How to Understand Cloud Computing Security Concerns

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Written by Michael Higashi

How to Understand Cloud Computing Security Concerns

Moving to the cloud has obvious benefits for any enterprise, but placing your business’s sensitive data  in the hands of third party providers also expands and complicates the risk landscape with which you must contend. As InformationWeek’s Robert Malmrose wrote, cybercriminals are now targeting “any company where they can find data to resell, disrupt or exploit.”

Still, not all concerns are truly threats—not for every business. So how do you tell which concerns should sound the alarm bells for your enterprise, and where to put the emphasis in your cloud computing security strategy?

1. Understand what you can’t afford to lose

Data breaches, according to the Cloud Security Alliance, are the top cloud computing security threat for 2013 and beyond, and for good reason: sensitive data can be of enormous value. To figure out how great a concern this is to your enterprise, consider what sensitive data you store in the cloud. Some of the most targeted types of information are:

  • Personally Identifiable Information (PII), such as full names, addresses, telephone numbers, birth dates, drivers’ license and national identification numbers, some IP addresses, and online logins and passwords—anything a criminal can use to figure out or steal someone’s identity.
  • Sensitive financial information, such as bank account and credit card numbers, PIN numbers, and anything a criminal can use to access accounts and funds.
  • Confidential corporate information, including anything a competitor might use to gain a competitive advantage. Consider your corporate financials, HR resources, internal communications, strategic plans, and, in various fields, R&D documentation as well.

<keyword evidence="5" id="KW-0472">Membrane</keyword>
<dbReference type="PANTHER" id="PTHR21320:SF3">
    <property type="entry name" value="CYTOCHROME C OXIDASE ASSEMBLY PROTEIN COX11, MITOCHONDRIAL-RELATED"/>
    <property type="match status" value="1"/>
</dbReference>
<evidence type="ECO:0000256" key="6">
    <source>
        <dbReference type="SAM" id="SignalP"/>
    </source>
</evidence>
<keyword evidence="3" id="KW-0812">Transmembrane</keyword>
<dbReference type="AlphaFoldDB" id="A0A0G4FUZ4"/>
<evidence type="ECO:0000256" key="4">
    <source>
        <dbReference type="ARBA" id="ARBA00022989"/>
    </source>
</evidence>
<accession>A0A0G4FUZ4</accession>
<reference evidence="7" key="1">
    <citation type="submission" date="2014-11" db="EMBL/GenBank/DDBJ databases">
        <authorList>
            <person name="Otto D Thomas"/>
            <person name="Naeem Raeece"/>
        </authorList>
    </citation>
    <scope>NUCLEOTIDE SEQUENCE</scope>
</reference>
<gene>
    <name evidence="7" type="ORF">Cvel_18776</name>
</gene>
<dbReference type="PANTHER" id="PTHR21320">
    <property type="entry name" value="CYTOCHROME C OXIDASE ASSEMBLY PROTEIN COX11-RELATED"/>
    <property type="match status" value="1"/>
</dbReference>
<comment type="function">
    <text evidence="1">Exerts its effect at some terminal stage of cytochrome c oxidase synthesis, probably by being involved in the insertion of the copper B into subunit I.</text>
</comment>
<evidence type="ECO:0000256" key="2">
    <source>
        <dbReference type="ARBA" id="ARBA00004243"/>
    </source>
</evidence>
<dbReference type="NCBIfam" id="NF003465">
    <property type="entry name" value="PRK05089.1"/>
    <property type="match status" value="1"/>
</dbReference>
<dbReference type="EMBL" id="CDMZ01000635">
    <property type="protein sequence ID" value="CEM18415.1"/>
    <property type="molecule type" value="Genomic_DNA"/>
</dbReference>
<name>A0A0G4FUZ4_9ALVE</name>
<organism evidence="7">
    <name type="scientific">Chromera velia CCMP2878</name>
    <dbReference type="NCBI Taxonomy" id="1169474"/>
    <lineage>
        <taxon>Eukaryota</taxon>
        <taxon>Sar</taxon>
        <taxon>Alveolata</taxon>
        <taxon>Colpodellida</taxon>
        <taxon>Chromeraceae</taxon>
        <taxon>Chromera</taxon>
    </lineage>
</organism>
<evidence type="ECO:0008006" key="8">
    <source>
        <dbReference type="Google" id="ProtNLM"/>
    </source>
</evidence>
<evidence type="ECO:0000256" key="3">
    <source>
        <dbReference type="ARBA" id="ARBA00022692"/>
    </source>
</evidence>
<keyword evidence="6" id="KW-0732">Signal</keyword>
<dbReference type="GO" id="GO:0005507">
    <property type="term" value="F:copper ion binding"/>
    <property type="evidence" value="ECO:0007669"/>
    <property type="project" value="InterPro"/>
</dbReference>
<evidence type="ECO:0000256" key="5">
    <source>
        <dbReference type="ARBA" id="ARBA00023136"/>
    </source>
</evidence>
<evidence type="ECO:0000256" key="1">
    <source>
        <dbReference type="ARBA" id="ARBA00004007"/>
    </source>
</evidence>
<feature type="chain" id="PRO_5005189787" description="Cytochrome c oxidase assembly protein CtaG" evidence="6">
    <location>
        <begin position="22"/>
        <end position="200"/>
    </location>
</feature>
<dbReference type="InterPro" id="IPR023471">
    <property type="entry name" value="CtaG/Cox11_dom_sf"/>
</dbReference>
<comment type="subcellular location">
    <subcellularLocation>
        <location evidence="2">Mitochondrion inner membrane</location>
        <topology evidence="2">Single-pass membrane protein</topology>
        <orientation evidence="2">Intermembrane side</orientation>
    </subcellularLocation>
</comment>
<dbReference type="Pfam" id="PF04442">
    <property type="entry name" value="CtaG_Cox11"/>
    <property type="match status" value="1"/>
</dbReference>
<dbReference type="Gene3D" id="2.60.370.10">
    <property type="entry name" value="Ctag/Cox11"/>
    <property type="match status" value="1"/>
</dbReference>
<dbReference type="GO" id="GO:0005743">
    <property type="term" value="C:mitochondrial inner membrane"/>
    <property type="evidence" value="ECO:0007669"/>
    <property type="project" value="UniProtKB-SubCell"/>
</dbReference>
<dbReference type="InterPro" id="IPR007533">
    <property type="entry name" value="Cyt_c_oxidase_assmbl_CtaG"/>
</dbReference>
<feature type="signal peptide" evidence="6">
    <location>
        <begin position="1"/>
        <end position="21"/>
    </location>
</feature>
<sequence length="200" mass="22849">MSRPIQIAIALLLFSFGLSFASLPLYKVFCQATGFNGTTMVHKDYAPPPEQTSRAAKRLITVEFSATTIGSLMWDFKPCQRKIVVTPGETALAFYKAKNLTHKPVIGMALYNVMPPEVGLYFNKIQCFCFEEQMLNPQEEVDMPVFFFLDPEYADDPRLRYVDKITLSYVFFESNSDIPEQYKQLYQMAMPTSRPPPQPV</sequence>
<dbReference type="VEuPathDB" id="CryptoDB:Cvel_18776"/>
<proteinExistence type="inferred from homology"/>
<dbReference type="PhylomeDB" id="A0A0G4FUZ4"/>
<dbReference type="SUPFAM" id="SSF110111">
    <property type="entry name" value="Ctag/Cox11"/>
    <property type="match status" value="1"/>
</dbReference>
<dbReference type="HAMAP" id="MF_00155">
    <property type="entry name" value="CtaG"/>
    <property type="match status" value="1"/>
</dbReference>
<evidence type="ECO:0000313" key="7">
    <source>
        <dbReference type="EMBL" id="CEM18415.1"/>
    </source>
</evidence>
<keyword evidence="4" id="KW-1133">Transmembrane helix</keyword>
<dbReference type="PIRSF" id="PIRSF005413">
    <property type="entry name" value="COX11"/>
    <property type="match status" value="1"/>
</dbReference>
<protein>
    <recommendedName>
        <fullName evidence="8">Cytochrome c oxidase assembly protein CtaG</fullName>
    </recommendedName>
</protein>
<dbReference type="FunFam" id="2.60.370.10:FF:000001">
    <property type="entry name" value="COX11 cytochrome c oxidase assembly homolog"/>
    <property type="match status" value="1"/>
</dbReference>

What do I have that others might want?

The essential consideration here is: What do I have that others might want?

Going hand-in-hand with this consideration is another: What do I have that I can’t afford to lose? Data privacy regulations often demand public breach notifications in the event of a malicious data breach or inadvertent data loss. If your cloud computing security strategy has failed to protect your data, your enterprise could face severe consequences in terms of business and reputation lost as a result of the notification.

For that reason, it’s essential to lock down any sensitive data you hold. In addition to thorough DLP measures, CipherCloud’s strong encryption and key management is designed to protect against breaches. In many jurisdictions, the disclosure of properly encrypted data to which the enterprise holds the key is not considered a breach and does not require public notification.

2. Understand what can protect you if you do lose your data

Safe harbor laws make key management especially critical. Under many jurisdictions’ safe harbor laws, a breach is not considered a true breach—and does not require public notification—if the enterprise still retains control of the encryption keys.

And breaches do happen, in many cases for reasons outside of enterprises’ direct control. Even when your data is protected in the cloud, all it takes is one insider who has access to your encryption keys—and shouldn’t—to result in an unwanted disclosure. The greater the number of CSP insiders with access to your data, the greater the risk to your cloud computing security. When your enterprise retains exclusive control of your encryption keys, you eliminate that concern.

Even the systems you and your CSPs may have in place to prevent accidental erasure of your data can pose dangers to your enterprise’s data privacy. Backups, redundancy, and other failover strategies may protect against data loss due to deletion or system failures, but create extra opportunities for the theft of the data you consider vital. And what happens to your data if you choose to terminate your services with a particular CSP? You can never be certain that the data has been digitally destroyed. Again, an encryption program that provides for limited, controlled, enterprise-exclusive encryption key access is key to protecting your data, no matter where it resides or how many copies of it exist.

Next Steps

Looking for more? Below are some helpful, relevant resources:

Which cloud computing security concerns are most worrisome to your organization? Sound off in the comments.

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